Species functional originality showed strongly asymmetric frequency distributions in all pollination networks, with most plant species having very low functional originality and single species accounting for 17.0–41.1% of the total (Figure S3). We found no correlation between species persistence and species functional originality in any of the networks (Figure S3; Table S2). Phylogenetic originality was more evenly distributed across plant species in pollination networks, with the single most phylogenetically original species in each network accounting for 10.3–24.5% of total phylogenetic originality. We also found no correlation between species phylogenetic originality and species persistence in 6 out of 7 networks (Figure S4; Table S1). In the Devoto network, species with high phylogenetic originality had lower persistence and thus higher risk of suffering coextinction (rs = -0.643; p = 0.028). Overall, functionally similar or phylogenetically close plant species had no tendency to have similar persistence to coextinctions (Figure 4A-B, Table S3). Also, phylogenetically close plant species had no tendency to have similar functional originality (Figure 4C, Table S3), which suggests no overall phylogenetic signal in the set of functional traits used.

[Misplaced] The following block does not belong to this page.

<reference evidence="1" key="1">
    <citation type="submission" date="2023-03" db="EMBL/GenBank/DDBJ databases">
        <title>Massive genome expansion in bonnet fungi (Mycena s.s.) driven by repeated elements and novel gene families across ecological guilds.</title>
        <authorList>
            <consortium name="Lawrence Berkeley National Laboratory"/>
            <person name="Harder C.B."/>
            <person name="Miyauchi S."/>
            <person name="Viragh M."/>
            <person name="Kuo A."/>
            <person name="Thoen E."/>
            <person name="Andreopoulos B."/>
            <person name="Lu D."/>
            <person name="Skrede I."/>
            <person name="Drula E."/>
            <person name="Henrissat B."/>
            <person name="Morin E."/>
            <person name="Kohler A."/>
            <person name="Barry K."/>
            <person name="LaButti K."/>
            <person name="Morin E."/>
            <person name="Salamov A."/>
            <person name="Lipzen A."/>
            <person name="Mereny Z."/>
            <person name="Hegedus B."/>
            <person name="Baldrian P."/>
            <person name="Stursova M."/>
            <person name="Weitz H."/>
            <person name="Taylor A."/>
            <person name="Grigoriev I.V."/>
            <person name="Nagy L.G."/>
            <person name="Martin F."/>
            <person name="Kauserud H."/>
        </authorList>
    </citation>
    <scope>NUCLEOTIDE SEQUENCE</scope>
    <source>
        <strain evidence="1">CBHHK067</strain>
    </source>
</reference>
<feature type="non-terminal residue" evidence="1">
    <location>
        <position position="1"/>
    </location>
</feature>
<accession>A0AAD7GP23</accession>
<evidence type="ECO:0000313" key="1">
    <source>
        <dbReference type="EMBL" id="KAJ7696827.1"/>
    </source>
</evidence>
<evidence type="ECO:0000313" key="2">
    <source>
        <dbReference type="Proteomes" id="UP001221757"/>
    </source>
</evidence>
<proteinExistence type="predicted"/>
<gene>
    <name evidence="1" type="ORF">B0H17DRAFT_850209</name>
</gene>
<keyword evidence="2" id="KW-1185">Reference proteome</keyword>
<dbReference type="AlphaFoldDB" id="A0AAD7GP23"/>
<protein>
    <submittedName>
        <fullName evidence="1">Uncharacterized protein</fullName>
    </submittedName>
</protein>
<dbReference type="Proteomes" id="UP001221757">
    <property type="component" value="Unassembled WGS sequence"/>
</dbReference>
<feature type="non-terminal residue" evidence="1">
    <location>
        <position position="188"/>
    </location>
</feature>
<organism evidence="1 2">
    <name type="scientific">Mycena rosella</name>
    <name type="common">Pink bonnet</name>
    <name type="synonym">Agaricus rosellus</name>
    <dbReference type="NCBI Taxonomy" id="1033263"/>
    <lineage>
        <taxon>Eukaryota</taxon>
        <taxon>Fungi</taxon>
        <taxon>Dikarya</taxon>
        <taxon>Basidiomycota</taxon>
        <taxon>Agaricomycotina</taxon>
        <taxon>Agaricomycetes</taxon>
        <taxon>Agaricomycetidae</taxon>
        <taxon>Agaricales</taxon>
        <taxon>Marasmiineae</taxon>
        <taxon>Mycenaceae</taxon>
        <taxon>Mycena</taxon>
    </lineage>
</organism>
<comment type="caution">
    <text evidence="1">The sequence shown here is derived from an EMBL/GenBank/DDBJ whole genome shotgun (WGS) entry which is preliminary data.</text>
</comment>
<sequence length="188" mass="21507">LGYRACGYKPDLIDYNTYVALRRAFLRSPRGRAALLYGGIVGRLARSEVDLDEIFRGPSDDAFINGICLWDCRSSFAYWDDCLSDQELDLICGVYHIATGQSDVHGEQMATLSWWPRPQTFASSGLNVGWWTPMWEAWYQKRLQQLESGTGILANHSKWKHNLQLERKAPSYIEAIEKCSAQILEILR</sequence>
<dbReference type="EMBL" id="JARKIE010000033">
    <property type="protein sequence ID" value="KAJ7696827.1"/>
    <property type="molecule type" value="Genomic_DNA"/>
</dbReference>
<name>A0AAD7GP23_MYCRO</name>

Figure 4. Autocorrelation analyses.

(A) Autocorrelation in persistence among plant species close to each other in the functional dendrogram. (B) Autocorrelation in persistence among phylogenetically close plant species. (C) Autocorrelation in functional originality among phylogenetically close plant species. Moran’s I values were calculated with respect to the first distance class in the correlogram.